The flu vaccine and why it’s so important

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The number of flu cases per year, 2017 – 2022

Each year, we face the possibility of a serious flu season. For some people, the flu can cause serious illness, and it can also be deadly. Flu strains are continually changing, so it’s important to get vaccinated against the flu each year to protect yourself and others.

Some background on the flu

The flu (or influenza) is a group of respiratory viruses. Typical symptoms include fever, nasal congestion, headaches, coughs, muscle aches and pains, a sore throat and fatigue.

The flu is highly contagious; usually spreading when an infected person coughs or sneezes. Droplets containing the influenza virus land on surfaces, such as phones and doorknobs, and can then pass from hands to the nose, mouth or eyes. If you have the flu, you can be infectious from 24 hours before you have symptoms until a week afterwards.

The flu can be serious. Complications can even be deadly: causing an estimated 3,500 deaths in Australia each year. While most of us get over the flu after seven days or so, it can sometimes lead to other serious health problems, like bronchitis or pneumonia, or make any existing health problems worse.

Different strains dominate each year. Influenza evolves and mutates, creating new strains, which people may not have immunity against. Different strains can be more severe for certain age groups.

The flu versus COVID-19

Both the flu and the virus that causes COVID-19 can have similar symptoms. You can find out more about the symptoms of COVID-19 compared with flu, common cold and allergies here. If you have any symptoms, always stay at home until you are well.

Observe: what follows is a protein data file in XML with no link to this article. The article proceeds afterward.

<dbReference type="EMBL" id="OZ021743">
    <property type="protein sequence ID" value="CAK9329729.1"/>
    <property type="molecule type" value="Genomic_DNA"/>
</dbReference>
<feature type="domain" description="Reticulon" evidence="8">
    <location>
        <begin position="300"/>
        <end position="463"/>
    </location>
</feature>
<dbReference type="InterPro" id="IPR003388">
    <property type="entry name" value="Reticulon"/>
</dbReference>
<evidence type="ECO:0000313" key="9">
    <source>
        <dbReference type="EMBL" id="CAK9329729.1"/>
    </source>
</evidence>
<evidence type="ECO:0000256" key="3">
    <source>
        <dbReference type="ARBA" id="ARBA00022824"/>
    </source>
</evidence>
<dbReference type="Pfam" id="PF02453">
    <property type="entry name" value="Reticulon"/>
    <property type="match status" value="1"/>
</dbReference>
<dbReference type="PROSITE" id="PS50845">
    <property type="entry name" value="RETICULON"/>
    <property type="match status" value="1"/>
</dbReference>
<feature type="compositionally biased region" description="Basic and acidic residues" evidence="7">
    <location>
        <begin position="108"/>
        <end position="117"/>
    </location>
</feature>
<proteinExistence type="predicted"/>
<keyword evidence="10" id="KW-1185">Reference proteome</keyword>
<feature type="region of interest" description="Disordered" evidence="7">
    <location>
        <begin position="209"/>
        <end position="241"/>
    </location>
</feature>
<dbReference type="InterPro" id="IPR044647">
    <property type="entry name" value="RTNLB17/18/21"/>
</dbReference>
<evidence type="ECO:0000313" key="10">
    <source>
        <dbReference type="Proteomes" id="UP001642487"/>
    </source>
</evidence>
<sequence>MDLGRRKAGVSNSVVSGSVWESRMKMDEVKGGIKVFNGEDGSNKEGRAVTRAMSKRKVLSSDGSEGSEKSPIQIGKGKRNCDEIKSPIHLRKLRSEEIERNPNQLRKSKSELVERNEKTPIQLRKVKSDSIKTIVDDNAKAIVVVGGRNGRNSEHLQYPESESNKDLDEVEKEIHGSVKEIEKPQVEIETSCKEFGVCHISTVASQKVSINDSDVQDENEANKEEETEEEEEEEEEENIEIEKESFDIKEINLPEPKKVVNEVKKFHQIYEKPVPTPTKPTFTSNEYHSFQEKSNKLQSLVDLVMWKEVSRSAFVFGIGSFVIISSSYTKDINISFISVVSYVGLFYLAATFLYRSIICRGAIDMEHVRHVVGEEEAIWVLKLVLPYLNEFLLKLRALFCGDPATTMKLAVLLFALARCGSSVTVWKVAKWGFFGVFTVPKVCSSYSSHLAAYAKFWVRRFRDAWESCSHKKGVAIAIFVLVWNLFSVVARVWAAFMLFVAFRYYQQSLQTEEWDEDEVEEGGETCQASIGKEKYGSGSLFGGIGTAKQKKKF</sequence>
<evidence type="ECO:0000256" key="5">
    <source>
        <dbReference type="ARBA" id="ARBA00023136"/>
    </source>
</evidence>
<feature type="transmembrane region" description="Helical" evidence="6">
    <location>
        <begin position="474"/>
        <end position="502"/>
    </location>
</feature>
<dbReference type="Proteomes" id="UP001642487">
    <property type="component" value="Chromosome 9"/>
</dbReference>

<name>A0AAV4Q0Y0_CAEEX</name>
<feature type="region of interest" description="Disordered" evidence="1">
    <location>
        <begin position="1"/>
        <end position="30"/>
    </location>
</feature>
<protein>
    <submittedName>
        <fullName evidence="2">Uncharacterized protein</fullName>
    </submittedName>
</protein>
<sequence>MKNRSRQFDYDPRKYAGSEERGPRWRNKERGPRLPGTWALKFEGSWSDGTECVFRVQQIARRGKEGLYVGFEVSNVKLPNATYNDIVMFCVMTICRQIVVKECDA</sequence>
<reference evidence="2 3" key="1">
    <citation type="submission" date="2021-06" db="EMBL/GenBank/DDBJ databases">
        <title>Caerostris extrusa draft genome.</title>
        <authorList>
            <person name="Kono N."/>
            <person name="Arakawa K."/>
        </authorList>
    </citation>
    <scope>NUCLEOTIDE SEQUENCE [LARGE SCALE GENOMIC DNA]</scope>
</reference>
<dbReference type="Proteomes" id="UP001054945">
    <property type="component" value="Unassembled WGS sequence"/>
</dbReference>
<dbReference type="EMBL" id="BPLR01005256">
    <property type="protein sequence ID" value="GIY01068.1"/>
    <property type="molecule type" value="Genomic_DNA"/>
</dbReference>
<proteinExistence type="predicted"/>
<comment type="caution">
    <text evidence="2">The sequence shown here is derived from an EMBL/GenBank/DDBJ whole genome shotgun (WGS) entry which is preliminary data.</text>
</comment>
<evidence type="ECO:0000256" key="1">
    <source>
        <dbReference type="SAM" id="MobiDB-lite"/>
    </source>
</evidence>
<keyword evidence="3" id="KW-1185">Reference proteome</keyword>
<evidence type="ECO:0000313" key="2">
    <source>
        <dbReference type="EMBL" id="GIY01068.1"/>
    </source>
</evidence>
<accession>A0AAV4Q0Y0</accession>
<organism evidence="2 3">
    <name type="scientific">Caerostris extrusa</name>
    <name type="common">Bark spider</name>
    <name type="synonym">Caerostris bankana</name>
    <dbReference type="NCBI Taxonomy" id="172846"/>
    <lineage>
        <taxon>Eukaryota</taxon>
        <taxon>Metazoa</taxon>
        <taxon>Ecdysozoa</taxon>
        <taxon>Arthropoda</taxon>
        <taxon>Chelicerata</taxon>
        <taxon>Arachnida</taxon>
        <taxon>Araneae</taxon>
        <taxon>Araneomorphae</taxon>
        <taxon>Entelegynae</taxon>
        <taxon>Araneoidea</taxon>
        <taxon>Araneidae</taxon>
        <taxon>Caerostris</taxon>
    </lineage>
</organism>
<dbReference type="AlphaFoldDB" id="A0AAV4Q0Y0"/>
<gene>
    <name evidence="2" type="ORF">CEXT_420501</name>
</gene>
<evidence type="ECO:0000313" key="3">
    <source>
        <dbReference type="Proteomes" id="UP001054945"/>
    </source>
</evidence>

Why vaccination is the best protection against flu

Virtually everyone over six months of age should get a flu vaccine every year (unless there are specific medical reasons why they can’t). This will help prevent you from getting ill with influenza. Getting the vaccine from April allows your immune system to develop protection well ahead of peak flu season, which is usually in August.

Vaccination also limits the spread of the virus to others in the community, particularly those most vulnerable to infection.

Even if you’ve already had the flu vaccine in previous years, you should get it each year. The vaccine is updated annually to boost immunity against the most common circulating strains.

In Australia, the flu vaccine is free for all children aged six months to under five years and for those aged 65 years and over, pregnant women, Aboriginal and Torres Strait Islander peoples, and individuals with various medical conditions that increase their risk of complications. This includes severe asthma, diabetes, lung or heart disease and low immunity.

How is the flu vaccine made?

In February and September each year, the World Health Organization (WHO) holds a conference with leading experts and influenza centres worldwide to make recommendations about the composition of the next season’s flu vaccine. After the September conference, the Australian Influenza Vaccine Committee meet with the Therapeutic Goods Administration to confirm which strains will be included in the Australian flu vaccine. The vaccine funded for the National Immunisation Program contains the two most common strains of both Influenza A and Influenza B.

The vaccines then need to be made. This process requires large amounts of each virus strain needing to be created to make enough vaccine doses.

Once that is done, it’s time to book your shot, and roll up your sleeve.